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Hi there. I have been modding my 760 already. On the older turbos you can put a device between the intake and the wastegate that 'fools' the wastegate into staying shut longer. Most people call thes a G-Valve or more commonly a Dawes Device ( <A HREF="http://www.dawesdevices.com" TARGET=_blank>www.dawesdevices.com</A> ).<P>My question is probably aimed at some of the dealer 'types' on here that are familiar with the engine. I have looked carefully at the 2.4T and figure I can probably use a DD on it. My only concern is that the ECU may adjust the fuel/timing curves as boost rises. Note that this device not only allows you to increase boost but (on older cars anyway) stops wastegate creep which is the tendancy for the wastegate to start to open before full boost.<P><BR>My question is which of the two sensors on the intake pipe near the front of the engine is responsible for reporting to the ECU. If it is both of them, what do they both do in particular. <P>Any help would be appreciated.<P>Seems that when we are all talking $300 to $1000 dollars for ECU upgrades, this $35 (yes I know I need boost meter also) tweak is a no-brainer.<P>For the uninitiated, these devices are being used by tuners on new cars such as the WRX. <P>
 

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It's a nice trick but it is not the best way to treat your engine.<BR>On newer models like the S60 T5 the pressure difference is compensated so you only gain a steeper boost curve.<BR>The ECU can only compensate fuel to a certain amount and I think the ignition isn't totally compensating also.<BR>All in all the risk is minimal because the Motronic 7 and 7.1 carry a lot of safety measures.<BR>If boost runs over 1.5 bar the ECU reduces power for at least 60 seconds.<BR>Reduced power mode means only 4000 rpm and 0.4 bar turbo pressure.<BR>I've been told that the M7.1 has 3 or 4 different reduced power modes with the worst only allowing 1200 rpm or so.<BR>The steeper boost curve gives the impression that the car runs faster but this is only minimal.<BR>The 850's are more sensible to wastegate push rod mods.<BR>The S60 rod is set at 30KPA also which makes it a tight fit already, it needs 6 or 7 mm to fit the wastegate lever.<BR>The 850 is set at 15KPA which gives a few mm play on the rod.
 

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Forgive me, I didn't read well :)<BR>The thing you want to use isn't it an ordinary electronic boost controller?<BR>Kai has fitted an Apexi AVC-R on his C70 and a guy at VVSPY fitted one on his V40 but it was a lot of work he said.<BR>The S60 Motronic is really in control so I think it shuts down before the fun starts.
 

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Thanks Johann. <P>No, this is a simple pneumatic valve that holds the pressure signal until it reaches a certain bar and then lets the pressure through to the wastegate. <P>See <A HREF="http://www.dawesdevices.com" TARGET=_blank>www.dawesdevices.com</A> <P>Steve<P>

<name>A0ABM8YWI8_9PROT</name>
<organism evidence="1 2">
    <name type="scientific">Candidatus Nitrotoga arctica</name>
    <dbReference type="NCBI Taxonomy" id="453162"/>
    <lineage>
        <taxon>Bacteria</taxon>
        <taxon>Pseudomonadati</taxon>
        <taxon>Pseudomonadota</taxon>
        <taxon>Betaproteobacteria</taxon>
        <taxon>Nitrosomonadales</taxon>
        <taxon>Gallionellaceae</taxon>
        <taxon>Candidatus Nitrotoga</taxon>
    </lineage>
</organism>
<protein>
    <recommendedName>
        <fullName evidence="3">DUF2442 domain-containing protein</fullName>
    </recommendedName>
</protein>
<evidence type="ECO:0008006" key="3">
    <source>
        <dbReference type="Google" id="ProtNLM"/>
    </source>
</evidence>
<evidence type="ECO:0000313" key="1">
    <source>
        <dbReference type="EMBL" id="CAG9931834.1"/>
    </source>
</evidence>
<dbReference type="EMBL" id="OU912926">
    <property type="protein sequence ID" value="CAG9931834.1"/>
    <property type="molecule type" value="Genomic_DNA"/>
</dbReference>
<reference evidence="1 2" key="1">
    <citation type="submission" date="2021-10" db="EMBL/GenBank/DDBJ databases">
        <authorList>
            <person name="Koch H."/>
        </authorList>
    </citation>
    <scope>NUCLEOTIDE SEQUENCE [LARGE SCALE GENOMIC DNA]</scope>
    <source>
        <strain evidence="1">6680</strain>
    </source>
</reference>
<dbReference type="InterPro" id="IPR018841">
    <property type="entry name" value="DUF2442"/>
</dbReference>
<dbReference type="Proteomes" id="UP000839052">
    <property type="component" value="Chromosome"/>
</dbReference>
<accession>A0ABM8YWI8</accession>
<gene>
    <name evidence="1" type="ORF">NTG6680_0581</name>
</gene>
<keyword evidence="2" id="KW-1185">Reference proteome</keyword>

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<BLOCKQUOTE><font size="1" face="Verdana, Arial">quote:</font><HR>Originally posted by Vetteguy:<BR><B>Hi there. I have been modding my 760 already. On the older turbos you can put a device between the intake and the wastegate that 'fools' the wastegate into staying shut longer. Most people call thes a G-Valve or more commonly a Dawes Device ( <A HREF="http://www.dawesdevices.com" TARGET=_blank>www.dawesdevices.com</A> ).<P>My question is probably aimed at some of the dealer 'types' on here that are familiar with the engine. I have looked carefully at the 2.4T and figure I can probably use a DD on it. My only concern is that the ECU may adjust the fuel/timing curves as boost rises. Note that this device not only allows you to increase boost but (on older cars anyway) stops wastegate creep which is the tendancy for the wastegate to start to open before full boost.<P><BR>My question is which of the two sensors on the intake pipe near the front of the engine is responsible for reporting to the ECU. If it is both of them, what do they both do in particular. <P>Any help would be appreciated.<P>Seems that when we are all talking $300 to $1000 dollars for ECU upgrades, this $35 (yes I know I need boost meter also) tweak is a no-brainer.<P>For the uninitiated, these devices are being used by tuners on new cars such as the WRX. <P></B><HR></BLOCKQUOTE><P>Don't even <I>think</I> about it. The ME7 code in the ECU <I>already</I> runs the boost at hiher than usual levels. See the report on the IPD chip activity at the Swedespeed home page. They say:<P> <BLOCKQUOTE><font size="1" face="Verdana, Arial">quote:</font><HR>It's important to note that ME7 operates differently than previous engine management systems used by Volvo. ME7 takes input from accessory loads, throttle position, rpm and speed to calculate how much torque is needed to meet the drivers request. One huge advantage of this system is that it lets the turbo stay in boost even when light knock is occurring. Ignition advance is used to control power instead of cutting boost as in previous systems. The ignition can respond and recover much quicker than the turbo can bleed boost and then rebuild it. This is how the new system is able to operate at boost levels that are 20-30% greater than previous upgrades. <HR></BLOCKQUOTE><P>So you can see wha't happening in the ECU is that the boost is already high but the ECU has backed off the ignition timing and fuel flow and runs over-lean. When power is needed, it just ramps up the spark timing and gas, which it can do instantly. This results in minimal, if any, turbo lag.<P>The Dawes device will screw this up!! DON'T put it in unless you're willing to buy yourself a new engine in case you ruin the first one. Let the professionals work out the details if you're not willing to spend the time, effort and $$$ to understand the ME7 code.<P>